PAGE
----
GG: Right. The last issue I wanted to ask you about - you've complained, and I think rightfully so, that the FBI has been very secretive about this investigation, hasn't answered inquiries, hasn't revealed very much at all, even still about the evidence that they possess. A lot of the controversies over the last seven years have been very similar in nature - that the executive branch has done things in secret, refused to really account to the legislative branch for what they've been doing, and both and Republicans and Democrats have seemed to have gone along with that.
Do you agree that over the last seven years there's been a significant increase in executive power and executive secrecy at the expense of Congress, and isn't that part of why the FBI feels like it can just ignore inquiries from Congress, and keep such important matters to itself?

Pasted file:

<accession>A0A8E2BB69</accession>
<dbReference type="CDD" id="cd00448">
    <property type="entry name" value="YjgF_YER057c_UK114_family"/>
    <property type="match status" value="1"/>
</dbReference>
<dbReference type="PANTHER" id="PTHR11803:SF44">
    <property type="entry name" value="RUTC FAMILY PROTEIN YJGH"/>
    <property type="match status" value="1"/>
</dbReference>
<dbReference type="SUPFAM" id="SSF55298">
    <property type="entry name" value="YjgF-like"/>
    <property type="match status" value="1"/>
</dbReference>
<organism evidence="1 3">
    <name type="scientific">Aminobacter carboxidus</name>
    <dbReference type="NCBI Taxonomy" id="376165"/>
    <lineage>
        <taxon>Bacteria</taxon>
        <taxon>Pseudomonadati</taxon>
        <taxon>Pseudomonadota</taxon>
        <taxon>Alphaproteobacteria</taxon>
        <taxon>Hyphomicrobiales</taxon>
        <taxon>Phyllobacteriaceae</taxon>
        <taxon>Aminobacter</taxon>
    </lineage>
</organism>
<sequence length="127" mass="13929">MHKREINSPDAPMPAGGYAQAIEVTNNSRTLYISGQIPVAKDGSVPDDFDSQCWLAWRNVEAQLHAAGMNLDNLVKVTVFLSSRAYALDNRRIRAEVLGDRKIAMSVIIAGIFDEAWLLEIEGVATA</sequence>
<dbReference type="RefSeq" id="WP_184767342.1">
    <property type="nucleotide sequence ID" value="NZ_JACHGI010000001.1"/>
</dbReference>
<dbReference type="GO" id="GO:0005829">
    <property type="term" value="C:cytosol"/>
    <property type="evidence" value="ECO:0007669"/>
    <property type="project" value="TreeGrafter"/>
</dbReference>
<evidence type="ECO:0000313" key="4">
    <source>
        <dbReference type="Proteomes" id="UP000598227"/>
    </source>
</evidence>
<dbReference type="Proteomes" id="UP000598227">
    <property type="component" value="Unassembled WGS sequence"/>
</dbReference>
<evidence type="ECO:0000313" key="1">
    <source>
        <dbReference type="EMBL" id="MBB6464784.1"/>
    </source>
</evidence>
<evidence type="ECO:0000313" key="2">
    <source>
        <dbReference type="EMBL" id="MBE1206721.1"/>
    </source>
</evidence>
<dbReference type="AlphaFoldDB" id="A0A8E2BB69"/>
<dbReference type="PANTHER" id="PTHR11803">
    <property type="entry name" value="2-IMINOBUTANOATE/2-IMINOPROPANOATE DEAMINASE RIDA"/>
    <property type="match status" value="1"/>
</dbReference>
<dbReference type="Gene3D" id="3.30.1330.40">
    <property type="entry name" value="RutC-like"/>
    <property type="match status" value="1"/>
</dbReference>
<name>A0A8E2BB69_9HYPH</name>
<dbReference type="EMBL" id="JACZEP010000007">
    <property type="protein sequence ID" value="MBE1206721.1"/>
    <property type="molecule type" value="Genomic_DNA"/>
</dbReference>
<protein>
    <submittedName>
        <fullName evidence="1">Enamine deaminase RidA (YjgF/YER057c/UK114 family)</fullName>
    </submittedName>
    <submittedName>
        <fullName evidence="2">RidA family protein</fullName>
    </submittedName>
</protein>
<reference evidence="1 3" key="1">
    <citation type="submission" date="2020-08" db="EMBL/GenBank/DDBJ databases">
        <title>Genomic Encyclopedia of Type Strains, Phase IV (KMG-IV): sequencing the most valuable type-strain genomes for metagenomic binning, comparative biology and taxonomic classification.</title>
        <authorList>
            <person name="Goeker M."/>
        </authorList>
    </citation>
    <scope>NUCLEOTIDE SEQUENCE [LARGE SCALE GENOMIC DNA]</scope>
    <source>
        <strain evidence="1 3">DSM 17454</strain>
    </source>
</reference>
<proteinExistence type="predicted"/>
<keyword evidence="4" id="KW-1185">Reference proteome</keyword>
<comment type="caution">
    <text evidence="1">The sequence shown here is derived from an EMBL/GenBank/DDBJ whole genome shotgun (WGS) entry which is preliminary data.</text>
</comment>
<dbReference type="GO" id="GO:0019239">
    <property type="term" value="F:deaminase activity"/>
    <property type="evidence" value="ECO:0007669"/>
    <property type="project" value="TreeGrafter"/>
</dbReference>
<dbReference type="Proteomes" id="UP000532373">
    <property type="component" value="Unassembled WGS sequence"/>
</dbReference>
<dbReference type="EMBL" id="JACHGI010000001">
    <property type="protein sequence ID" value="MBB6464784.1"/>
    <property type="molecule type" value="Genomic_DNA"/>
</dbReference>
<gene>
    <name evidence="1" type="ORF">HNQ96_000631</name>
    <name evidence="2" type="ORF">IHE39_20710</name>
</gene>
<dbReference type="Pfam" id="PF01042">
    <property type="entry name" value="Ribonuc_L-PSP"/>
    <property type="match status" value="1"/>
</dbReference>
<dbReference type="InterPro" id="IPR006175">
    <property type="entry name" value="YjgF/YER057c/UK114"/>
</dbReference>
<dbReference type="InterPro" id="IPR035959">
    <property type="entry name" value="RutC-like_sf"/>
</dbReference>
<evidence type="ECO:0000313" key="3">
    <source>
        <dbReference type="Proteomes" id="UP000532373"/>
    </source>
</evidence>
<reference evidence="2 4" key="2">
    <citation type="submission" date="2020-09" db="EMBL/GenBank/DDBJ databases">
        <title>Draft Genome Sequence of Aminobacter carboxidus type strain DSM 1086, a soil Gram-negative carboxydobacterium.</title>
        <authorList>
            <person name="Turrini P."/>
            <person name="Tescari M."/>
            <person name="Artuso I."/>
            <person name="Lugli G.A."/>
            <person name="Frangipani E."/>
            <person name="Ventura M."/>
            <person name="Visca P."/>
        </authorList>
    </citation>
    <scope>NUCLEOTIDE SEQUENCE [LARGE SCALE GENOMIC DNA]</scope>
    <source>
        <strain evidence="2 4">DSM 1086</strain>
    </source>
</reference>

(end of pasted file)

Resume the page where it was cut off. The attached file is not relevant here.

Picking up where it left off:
CG: I think that throughout the executive branch of government, not just in this administration, but in too many administrations, Republican or Democrat, there has been an effort to not fully cooperate with Congress on hearings. Now, that would tend to be a statement on my part, blaming the executive branch entirely, but I also, as a person who's been very aggressive in oversight myself, feel that all of Congress has come up short of doing the proper checks and balances of government that our Constitution requires, and doing that through more aggressive oversight.
So, it could look like the executive branch under both Republicans and Democrats has been more aggressive assuming power etc. etc., but it could be as well, and from my standpoint it is, an issue of Congress not being aggressive enough doing its job and protecting its own prerogatives.
GG: Absolutely. Do you perceive that that sense exists among your colleagues, and that trend is starting to reverse a little bit, that Congress is willing to reassert itself a little bit more in terms of compelling cooperation with its own prerogatives?